It’s a long list of activities. If you get any of them wrong, you’re unlikely to win a big-ticket sale. Some of those skills are best learned through experience, but most can be taught. There’s a sufficient body of literature out there to create a really great business course on the theory, strategy, and tactics of high-value complex sales. Ireland needs more people who can really sell on the world stage.

It’s a big world out there, and there’s lots of opportunity globally for innovative Irish technology. But innovative technology is only a small fraction what it takes to close a big deal. It would be nice if there was a greater emphasis on sales as a discipline in our universities and development agencies.

Category : Sales

I’ve been in sales and marketing for about a decade, and before that I worked in IT.

I was no technical wizard, but I could speak to people, understand their requirements, and make sure that reliable systems were in place to meet those needs. That gets you a long way in IT.

The move from IT to sales and marketing was a big one. Most of my peers in IT held sales and marketing in contempt. Sales people were considered clueless, mercenary and devious, and the marketing folks simply vacuous.

I was head of IT for DigitalThink, a San Francisco-based startup, when my perspective changed.

Pete, the CEO, had a background in marketing, but he was sales through and through. My desk was beside his, and I had the unalloyed pleasure of listening as he spoke to customers, pitched investors, and wooed the unending line of analysts, journalists, and partners that the company needed to succeed.

Pete talked at machine-gun pace, and spoke in a way that brought customers, investors, and the best people onboard. Of course, in the early days the company had virtually no customers and faced formidable competition. But to hear Pete talk, you would have thought that we had the market already sewn up.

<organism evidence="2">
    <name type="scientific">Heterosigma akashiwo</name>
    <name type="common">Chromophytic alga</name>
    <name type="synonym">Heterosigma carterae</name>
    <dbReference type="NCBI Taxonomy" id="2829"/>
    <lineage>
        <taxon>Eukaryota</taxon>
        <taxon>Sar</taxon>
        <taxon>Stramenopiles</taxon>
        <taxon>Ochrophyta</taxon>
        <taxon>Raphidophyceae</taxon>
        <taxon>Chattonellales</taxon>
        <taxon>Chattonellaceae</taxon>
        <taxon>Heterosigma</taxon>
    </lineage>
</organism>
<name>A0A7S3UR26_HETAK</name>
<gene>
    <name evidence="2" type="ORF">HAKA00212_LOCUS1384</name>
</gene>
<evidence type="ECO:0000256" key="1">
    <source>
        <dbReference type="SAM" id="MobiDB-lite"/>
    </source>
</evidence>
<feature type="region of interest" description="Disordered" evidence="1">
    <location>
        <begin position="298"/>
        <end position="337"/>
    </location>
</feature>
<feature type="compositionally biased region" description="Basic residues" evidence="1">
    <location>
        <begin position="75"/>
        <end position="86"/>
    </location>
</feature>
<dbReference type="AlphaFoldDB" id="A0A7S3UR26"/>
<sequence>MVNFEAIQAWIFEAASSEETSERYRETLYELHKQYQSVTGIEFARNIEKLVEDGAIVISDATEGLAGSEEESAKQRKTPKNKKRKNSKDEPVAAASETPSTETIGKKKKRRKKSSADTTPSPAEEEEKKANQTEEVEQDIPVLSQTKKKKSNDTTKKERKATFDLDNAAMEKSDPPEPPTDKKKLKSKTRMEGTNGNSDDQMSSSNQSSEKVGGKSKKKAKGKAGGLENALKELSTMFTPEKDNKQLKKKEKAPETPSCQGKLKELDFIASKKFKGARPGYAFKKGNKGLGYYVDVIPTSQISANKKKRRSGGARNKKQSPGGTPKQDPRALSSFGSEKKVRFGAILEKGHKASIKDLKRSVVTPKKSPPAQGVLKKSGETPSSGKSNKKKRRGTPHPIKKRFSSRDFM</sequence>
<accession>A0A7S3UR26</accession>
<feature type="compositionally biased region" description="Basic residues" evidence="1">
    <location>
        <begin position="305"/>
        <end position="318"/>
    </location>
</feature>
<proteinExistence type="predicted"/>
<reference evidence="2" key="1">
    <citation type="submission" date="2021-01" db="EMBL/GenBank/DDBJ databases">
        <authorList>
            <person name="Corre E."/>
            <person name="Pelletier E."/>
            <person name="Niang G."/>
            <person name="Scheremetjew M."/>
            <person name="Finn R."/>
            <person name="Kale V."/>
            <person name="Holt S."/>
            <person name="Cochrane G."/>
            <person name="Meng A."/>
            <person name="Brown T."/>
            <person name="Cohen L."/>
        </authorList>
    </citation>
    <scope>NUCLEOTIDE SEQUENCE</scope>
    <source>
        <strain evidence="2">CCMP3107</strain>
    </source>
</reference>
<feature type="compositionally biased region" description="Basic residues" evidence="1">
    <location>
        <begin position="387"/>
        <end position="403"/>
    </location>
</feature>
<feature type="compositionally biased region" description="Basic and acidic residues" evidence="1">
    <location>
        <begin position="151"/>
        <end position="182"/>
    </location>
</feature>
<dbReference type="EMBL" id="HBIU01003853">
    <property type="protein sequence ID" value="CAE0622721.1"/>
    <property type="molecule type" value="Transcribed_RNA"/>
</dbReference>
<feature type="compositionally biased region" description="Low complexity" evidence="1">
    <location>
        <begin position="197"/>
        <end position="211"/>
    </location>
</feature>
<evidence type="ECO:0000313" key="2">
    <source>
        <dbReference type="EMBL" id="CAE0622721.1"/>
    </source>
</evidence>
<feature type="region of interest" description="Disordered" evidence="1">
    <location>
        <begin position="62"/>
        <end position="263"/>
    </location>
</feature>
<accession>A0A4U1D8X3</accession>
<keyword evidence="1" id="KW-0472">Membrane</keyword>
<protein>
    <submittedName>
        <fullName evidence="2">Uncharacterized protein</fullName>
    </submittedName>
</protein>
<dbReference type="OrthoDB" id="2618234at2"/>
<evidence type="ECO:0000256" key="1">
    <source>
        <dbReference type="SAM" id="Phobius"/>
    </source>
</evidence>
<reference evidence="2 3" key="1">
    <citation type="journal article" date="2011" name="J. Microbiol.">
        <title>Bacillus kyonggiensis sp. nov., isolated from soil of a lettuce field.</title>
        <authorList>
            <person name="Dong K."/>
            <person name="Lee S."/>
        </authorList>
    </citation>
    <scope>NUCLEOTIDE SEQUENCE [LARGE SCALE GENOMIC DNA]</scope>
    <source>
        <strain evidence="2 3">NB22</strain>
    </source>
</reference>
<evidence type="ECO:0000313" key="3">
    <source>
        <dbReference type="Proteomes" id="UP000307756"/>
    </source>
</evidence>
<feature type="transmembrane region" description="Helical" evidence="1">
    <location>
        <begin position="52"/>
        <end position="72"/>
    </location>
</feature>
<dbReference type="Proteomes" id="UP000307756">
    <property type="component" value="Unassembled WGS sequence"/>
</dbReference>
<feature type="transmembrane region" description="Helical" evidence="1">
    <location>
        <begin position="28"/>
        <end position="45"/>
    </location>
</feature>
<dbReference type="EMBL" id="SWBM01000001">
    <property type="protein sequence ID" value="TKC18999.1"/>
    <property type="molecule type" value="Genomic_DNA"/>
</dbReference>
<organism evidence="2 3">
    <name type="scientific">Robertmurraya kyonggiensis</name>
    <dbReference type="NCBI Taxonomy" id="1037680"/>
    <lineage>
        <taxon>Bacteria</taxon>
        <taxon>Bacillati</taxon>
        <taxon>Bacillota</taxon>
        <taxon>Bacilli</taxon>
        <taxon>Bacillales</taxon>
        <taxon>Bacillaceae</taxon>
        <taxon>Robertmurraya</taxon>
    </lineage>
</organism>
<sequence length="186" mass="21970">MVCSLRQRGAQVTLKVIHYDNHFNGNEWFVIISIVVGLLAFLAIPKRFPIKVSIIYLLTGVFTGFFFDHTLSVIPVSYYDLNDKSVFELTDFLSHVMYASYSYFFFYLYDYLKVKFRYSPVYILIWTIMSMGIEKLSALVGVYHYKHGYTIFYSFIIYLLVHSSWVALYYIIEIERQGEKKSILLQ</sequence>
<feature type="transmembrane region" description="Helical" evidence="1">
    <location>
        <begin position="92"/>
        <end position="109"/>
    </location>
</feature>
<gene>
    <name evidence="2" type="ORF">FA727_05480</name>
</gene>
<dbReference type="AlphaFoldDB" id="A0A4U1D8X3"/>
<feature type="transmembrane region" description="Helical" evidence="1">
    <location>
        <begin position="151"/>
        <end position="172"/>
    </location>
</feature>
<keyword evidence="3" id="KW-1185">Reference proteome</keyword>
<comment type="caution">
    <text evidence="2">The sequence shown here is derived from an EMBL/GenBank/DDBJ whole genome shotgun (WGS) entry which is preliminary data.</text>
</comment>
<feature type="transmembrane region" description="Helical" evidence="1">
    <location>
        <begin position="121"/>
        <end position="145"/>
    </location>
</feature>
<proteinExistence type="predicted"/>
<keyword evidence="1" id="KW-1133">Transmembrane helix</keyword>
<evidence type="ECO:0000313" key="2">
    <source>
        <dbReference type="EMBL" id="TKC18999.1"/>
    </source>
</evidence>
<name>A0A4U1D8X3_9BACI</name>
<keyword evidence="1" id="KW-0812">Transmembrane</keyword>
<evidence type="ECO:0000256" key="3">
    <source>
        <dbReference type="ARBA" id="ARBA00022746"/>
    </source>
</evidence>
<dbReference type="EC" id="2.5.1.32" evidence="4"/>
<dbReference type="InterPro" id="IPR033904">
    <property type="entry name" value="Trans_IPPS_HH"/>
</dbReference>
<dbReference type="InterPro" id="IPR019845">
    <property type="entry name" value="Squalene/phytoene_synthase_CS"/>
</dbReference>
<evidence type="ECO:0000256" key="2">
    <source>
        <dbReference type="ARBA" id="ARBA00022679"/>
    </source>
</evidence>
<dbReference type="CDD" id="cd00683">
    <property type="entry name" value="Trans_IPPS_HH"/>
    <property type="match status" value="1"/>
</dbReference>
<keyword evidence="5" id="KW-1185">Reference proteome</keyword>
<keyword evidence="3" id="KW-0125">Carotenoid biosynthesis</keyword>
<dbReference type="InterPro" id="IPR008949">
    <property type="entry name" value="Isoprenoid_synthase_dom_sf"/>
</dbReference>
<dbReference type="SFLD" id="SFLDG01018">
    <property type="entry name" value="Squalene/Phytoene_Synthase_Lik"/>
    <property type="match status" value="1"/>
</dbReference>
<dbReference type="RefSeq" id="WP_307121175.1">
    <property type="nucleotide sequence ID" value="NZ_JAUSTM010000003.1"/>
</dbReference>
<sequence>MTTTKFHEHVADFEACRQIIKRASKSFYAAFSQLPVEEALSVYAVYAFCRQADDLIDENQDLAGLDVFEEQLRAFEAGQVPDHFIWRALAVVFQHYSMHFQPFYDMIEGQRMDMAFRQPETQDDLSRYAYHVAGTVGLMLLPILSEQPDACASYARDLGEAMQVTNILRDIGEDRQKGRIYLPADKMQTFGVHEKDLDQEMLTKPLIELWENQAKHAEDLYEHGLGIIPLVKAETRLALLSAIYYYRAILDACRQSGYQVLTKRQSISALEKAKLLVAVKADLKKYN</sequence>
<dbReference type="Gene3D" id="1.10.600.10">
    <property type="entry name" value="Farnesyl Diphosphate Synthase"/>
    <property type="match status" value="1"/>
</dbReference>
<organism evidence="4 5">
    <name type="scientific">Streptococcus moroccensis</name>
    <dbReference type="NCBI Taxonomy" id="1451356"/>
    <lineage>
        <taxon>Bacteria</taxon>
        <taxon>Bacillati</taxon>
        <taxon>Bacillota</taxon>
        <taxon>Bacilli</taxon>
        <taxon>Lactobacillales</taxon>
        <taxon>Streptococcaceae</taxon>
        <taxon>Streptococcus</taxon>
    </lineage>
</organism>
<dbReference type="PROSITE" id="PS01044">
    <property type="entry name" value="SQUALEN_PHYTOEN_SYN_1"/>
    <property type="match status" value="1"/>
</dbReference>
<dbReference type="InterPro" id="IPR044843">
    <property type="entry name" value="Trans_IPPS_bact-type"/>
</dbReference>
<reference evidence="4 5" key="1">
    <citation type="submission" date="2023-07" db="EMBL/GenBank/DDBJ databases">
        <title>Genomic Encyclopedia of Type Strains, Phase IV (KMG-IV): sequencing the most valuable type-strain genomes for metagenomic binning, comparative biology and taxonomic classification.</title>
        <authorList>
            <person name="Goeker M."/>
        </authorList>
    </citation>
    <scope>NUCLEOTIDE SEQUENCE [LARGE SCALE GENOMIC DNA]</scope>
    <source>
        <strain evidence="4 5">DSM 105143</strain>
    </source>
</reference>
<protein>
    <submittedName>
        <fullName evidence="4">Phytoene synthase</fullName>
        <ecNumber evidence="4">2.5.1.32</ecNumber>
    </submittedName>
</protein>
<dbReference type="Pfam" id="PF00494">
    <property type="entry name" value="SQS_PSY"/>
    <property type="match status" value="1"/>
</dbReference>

The marketing guy was Steve, and his background was branding and digital media. His genius was in communicating, first to the employees and then to the world outside, the purpose of our company. His description gave a wider meaning to our work. We weren’t just a dotcom doing web-based training; we were at the forefront of a revolution in pedagogy that was helping the world to learn faster and better.

In all the years I heard Pete or Steve speak, I don’t remember ever hearing a lie or misrepresentation. Instead, each corporate achievement was communicated strongly and repeatedly. Stories of individual brilliance, effort and success were blended skillfully with a wider narrative that explained where our industry was going and how we were at the leading edge.

The employees, customers, and investors believed it. DigitalThink went public in 2000, and was soon acquired by a much larger company.

Pete and Steve showed me that sales isn’t lies, and marketing isn’t bullshit.

I quit IT, went to business school, and I’ve been doing sales and marketing ever since. At Whitepeak we’re hands-on practitioners, but we read the literature on sales, marketing and strategy. More gibberish than insight is put to paper, but there’s an old quote from Philip Kotler that captures something of our approach.

There is only one winning strategy. It is to carefully define the target market and direct a superior offering to that target market.

Whitepeak gets to work with a lot of smart people in interesting companies. We’ve started this blog so that others can learn from our successes and failures. Most our work is confidential, and we’re grateful to the clients who’ve allowed us to share their stories. We hope that they’re useful to you, and we look forward to an ongoing conversation.

Category : Marketing | Sales